The iPad Pro is a curious device. Apple pitches it as a computer but there are some things it doesn’t do nearly as well as a traditional notebook or desktop PC. But, nonetheless, it’s a device many people like to use as their second system when they’re away from the main base. The OtterBox Symmetry is a hard case that protects the back of the iPad Pro without compromising its ability to connect with the optional-but-necesasry Smart Keyboard.
The Symmetry adds about 5mm to each side of the iPad Pro 10.5-inch I tested it with. The edges feel solid but have a slight sponginess that help absorb the shock of a sudden impact. All the connectors, speaker grids, microphones and cameras have convenient cut-outs so they work as expected. The case is a very snug fit, as you’d expect, which does make removing the iPad from the case challenging. However, I’d expect that people who need a ruggedised case will keep their iPad in the Symmetry most of the time.
It’s also important to note this case offers drop protection but not much else. There’s no protection for the display and, as it only covers the back of the iPad, there’s no dust or waterproofing either. That’s not a criticism – but if you’re looking for a truly ruggedised solution this isn’t the right case. I’d suggest this is a good option for most people who take their iPad Pro out or for students who use their tablet at school or uni where accidents can (and often do) happen.
The edge of the Symmetry is removable so you can still use the case with a Smart Keyboard. As far as I could tell in my testing, there was no difference in how the keyboard connected or operated while the iPad was in the case. However, if you remove the keyboard, you’ll need to extract the iPad from the case in order to attach a small panel that needs to be removed when the keyboard is attached.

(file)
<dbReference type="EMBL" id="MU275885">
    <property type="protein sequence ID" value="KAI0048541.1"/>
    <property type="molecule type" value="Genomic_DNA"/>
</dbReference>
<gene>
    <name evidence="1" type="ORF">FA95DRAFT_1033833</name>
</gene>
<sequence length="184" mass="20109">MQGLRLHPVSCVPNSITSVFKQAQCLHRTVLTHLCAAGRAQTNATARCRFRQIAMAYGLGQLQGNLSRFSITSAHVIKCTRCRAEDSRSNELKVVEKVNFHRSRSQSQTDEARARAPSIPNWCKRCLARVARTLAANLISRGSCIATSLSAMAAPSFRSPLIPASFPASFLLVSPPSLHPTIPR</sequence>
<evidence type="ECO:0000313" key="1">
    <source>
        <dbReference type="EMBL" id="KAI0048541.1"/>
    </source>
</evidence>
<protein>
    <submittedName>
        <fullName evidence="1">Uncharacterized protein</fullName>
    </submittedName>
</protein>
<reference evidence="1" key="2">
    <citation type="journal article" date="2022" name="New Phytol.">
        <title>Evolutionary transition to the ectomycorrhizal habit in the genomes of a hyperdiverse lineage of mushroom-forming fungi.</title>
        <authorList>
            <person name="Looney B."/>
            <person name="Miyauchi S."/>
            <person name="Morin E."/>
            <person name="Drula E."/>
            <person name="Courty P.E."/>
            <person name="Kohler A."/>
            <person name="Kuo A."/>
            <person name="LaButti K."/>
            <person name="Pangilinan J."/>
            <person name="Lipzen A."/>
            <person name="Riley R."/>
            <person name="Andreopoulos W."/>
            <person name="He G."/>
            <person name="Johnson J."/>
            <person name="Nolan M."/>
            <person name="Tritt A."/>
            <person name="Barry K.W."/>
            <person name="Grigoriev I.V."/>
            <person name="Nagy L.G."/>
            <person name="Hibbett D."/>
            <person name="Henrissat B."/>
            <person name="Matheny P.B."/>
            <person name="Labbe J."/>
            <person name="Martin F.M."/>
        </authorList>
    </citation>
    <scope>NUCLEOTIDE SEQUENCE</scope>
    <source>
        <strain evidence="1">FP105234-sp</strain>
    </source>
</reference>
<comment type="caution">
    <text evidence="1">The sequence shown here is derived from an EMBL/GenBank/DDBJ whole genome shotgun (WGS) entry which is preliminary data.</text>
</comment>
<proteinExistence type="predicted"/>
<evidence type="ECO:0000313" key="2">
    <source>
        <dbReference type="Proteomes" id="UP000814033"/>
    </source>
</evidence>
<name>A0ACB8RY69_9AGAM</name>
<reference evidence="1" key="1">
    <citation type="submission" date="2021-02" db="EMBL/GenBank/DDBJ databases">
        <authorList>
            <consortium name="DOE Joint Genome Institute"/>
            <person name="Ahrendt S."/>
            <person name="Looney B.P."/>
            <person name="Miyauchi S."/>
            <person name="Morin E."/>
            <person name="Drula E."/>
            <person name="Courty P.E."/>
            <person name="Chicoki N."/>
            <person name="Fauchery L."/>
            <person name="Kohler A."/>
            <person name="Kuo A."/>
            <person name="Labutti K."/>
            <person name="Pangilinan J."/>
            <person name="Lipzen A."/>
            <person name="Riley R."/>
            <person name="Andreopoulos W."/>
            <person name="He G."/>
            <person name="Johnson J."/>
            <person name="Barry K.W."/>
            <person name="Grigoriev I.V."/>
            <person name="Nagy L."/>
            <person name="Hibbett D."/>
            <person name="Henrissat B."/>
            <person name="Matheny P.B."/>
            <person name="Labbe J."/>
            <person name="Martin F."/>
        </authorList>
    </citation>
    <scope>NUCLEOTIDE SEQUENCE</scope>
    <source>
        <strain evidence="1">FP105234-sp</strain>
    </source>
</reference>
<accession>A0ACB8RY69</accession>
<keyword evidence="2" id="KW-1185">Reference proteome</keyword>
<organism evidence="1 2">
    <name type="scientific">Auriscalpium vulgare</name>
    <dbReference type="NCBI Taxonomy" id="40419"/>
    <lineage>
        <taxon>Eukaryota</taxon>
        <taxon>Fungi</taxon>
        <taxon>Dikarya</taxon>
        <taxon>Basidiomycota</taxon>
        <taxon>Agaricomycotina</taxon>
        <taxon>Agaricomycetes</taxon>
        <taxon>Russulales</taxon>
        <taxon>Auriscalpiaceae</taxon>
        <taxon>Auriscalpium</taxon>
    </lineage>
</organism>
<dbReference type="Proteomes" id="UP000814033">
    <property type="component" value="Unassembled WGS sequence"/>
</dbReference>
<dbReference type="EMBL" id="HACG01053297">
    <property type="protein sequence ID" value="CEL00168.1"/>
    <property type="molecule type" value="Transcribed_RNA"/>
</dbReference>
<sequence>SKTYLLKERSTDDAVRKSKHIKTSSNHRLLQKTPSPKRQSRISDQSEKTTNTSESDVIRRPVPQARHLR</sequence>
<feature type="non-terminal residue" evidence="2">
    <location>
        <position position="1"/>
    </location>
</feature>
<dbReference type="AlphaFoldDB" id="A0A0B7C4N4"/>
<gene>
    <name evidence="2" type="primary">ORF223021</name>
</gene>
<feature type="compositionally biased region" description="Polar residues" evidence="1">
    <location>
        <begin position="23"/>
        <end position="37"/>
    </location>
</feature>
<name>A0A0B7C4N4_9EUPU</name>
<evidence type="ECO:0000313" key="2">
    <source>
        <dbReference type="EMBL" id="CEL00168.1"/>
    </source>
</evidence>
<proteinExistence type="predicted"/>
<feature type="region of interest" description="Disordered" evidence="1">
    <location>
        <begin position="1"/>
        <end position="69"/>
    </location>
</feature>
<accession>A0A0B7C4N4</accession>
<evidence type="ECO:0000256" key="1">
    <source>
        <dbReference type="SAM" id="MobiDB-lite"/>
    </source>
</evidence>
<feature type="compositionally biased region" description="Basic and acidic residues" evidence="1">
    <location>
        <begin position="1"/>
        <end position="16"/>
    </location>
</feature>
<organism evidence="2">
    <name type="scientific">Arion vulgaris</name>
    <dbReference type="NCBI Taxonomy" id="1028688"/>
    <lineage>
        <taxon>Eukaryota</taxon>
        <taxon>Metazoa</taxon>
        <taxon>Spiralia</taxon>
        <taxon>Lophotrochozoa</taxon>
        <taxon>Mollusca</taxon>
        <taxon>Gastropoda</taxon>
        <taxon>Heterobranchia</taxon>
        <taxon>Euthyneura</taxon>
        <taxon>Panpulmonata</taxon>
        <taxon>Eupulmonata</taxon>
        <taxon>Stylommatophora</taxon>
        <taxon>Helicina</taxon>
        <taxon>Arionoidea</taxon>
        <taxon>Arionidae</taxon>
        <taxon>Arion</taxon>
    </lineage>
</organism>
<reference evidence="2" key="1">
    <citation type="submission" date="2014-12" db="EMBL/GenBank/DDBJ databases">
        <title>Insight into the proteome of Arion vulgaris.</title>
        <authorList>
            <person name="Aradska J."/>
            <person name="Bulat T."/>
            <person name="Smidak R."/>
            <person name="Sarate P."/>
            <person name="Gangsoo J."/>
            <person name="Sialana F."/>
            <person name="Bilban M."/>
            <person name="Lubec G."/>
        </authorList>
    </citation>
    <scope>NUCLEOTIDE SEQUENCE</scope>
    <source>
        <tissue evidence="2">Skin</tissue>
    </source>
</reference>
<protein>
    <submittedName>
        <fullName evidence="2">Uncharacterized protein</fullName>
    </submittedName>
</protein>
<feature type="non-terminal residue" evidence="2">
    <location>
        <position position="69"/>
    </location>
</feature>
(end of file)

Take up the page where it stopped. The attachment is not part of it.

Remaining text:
In addition, there’s an elasticised holder for the Apple Pencil which is handy but quite tight. That’s good as it means you’re unlikely to lose the Pencil but it does make it challenging to put the stick away when you’re in a hurry.
One of the things we’ve been fed by the marketing machines of device makers is that thinner devices are better. But when the iPad Pro is ensconced in the Symmetry, I found it a little easier to handle even though it added about 164g to the iPad’s 477g. The hard plastic shell made it easier to grip as the material offered a little more friction that the iPad Pro’s aluminium back.
Price and availability
The OtterBox Symmetry Case for the 10.5-inch iPad Pro is only available through Apple. It’s not even listed on OtterBox’s website. And it will set you back $109.95 which sounds like a lot to me. But given the least expensive iPad Pro 10.5-inch costs almost $1000, that’s cheaper than a replacement device should the iPad meet with a percussive incident.